px-r-F5cPQX9ZxUrwgORsMGDGwU Kuhnesiology: 2011

Tuesday, December 13, 2011

Now that you're sick of turkey...

So sorry for the delay.  I have been putting off finishing this...using the "finding a new car because my civic was totaled" excuse.  That excuse has worn itself out.  

I hope everyone had an awesome Thanksgiving.  I was fortunate to visit family and friends I had not seen in ages.  I've been asked by a few different people how hard (either by heart rate or rating of perceived exertion) they need to exercise to burn the most fat...especially after a 5000 calorie "meal" (estimated average Thanksgiving meal caloric intake).  So the question is...to burn the most fat or to lose the most weight..."What is the ideal fat burning zone (IFBZ)?".

I have major issues with this question for a few specific reasons.  Before I get into my objections to the "ideal fat burning zone", I'll go into some basics of bioenergetics.    

In order for any muscle contraction to occur, energy must be freed from  ATP (adenosine triphosphate).  When one of the high energy phosphate bonds is broken from ATP, changing it to ADP (adenosine diphosphate), energy is freed up to allow muscle contraction to take place, and thus work can be done.  There exists in each muscle cell a very limited supply of ATP (roughly enough for 10 seconds of maximal intensity exercise).  Once this "fuel" is used up, the body can use 3 macronutrients to produce more ATP:  carbohydrates, fats, and protein.  I will focus primarily on the first two.  At any given time, the body is using a percentage of carbs and fats to produce ATP through different metabolic mechanisms.  The specific ratio of these two macronutrients is directly related to how intense the exercise is.  The more intense the exercise, the higher the percentage of carbohydrates used to produce ATP.  Conversely, the lower the intensity of exercise, the higher the percentage of fat used to produce ATP.  Generally speaking, the higher the intensity of exercise, the shorter the duration of activity, and vice versa.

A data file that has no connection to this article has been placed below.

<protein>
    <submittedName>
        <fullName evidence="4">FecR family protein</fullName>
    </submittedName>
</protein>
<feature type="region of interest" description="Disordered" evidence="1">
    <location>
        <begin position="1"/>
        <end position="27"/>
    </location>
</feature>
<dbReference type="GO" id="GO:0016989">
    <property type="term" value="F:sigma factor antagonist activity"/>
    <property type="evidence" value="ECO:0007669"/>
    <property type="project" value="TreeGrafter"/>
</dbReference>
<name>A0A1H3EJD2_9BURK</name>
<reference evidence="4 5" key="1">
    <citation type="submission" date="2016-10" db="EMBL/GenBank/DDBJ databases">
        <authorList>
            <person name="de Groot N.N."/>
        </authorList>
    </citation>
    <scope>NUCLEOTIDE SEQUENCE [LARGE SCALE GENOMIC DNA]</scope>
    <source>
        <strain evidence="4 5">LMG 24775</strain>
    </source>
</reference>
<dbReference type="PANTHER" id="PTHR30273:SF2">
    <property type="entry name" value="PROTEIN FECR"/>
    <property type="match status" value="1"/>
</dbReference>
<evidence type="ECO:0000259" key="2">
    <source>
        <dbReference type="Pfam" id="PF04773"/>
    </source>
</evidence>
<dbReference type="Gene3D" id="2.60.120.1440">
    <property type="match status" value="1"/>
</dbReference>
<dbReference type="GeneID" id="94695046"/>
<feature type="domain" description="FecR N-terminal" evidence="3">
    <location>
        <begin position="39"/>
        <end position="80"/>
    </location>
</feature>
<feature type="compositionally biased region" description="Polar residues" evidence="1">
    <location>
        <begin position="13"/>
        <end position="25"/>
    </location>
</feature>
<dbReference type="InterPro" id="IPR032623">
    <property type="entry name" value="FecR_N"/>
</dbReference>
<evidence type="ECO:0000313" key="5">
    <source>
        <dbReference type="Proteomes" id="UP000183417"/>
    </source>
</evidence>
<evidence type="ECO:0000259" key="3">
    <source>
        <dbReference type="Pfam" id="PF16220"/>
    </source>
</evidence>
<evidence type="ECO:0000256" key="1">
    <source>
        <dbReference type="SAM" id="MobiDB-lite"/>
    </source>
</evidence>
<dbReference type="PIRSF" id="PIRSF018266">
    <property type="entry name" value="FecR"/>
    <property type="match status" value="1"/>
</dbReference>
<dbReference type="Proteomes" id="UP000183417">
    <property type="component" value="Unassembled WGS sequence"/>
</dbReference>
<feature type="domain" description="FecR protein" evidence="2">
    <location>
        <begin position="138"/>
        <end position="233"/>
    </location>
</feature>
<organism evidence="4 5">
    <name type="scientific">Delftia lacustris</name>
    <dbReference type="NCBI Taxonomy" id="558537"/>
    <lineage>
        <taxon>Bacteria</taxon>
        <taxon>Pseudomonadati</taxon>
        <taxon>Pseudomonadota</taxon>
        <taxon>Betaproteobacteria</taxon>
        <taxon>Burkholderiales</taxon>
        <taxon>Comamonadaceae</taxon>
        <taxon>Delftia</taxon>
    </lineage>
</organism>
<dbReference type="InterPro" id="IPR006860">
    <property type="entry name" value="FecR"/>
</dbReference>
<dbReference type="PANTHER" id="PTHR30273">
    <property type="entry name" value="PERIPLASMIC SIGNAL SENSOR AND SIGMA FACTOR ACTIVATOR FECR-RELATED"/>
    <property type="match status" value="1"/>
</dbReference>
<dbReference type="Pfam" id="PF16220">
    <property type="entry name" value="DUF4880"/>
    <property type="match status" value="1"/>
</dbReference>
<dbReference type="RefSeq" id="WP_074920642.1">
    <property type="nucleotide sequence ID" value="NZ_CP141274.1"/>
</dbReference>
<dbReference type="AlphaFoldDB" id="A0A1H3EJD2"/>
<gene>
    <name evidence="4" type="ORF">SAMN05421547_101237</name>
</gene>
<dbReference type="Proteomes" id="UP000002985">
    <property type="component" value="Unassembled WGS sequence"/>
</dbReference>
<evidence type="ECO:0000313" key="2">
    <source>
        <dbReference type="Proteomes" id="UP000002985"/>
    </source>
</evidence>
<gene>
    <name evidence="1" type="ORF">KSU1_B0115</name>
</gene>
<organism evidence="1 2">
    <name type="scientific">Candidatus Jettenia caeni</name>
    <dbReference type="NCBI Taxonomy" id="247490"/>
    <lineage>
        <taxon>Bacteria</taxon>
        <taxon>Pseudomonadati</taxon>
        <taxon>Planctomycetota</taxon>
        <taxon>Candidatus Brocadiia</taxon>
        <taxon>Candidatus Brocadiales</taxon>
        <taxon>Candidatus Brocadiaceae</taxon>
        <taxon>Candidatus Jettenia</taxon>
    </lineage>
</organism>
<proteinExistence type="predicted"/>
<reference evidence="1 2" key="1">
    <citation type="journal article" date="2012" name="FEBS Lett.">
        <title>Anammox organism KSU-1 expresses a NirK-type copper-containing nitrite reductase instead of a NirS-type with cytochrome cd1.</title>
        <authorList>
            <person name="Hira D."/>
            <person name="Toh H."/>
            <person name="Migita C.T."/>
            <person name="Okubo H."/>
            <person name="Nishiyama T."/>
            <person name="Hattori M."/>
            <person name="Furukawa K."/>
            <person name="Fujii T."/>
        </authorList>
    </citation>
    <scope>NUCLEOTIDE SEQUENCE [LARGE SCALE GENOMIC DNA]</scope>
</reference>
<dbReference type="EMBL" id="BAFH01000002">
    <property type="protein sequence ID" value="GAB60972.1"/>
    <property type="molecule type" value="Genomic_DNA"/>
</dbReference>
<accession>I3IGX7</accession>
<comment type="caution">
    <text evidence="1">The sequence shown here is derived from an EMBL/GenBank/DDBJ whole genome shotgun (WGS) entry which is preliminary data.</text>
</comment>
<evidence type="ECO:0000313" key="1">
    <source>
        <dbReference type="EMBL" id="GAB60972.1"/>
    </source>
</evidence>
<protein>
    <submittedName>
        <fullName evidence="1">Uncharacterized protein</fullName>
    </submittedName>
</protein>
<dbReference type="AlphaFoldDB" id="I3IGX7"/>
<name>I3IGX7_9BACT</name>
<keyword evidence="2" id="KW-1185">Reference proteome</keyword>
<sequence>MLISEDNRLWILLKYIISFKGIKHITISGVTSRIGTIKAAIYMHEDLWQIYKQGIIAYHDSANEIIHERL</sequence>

Individuals seeking to lose weight typically are not as concerned with the number of calories used, but the amount of fat they lose, as determined by their scale.  Due to this, the traditional thinking is to focus on exercises that "burn" the most body fat.  So...based on this premise...it makes sense that one should be doing low intensity exercise since this would result in a higher percentage of fats versus carbohydrates used to produce ATP.  It is from this idea that the "ideal fat burning zone" has become so popular.                           
There are various equations and calculations, along with specific products, such as Newleaf, employed to figure out an individual's IFBZ.  Since heart rate is closely linked to exercise intensity, this is the most common measure used to find the IFBZ.  So...the IFBZ is the specific range (typically heart rate) at which the amount of fat, measured in calories, peaks.  D.G. Carey explains this in his article, which can be viewed here (http://www.ncbi.nlm.nih.gov/pubmed/19855335).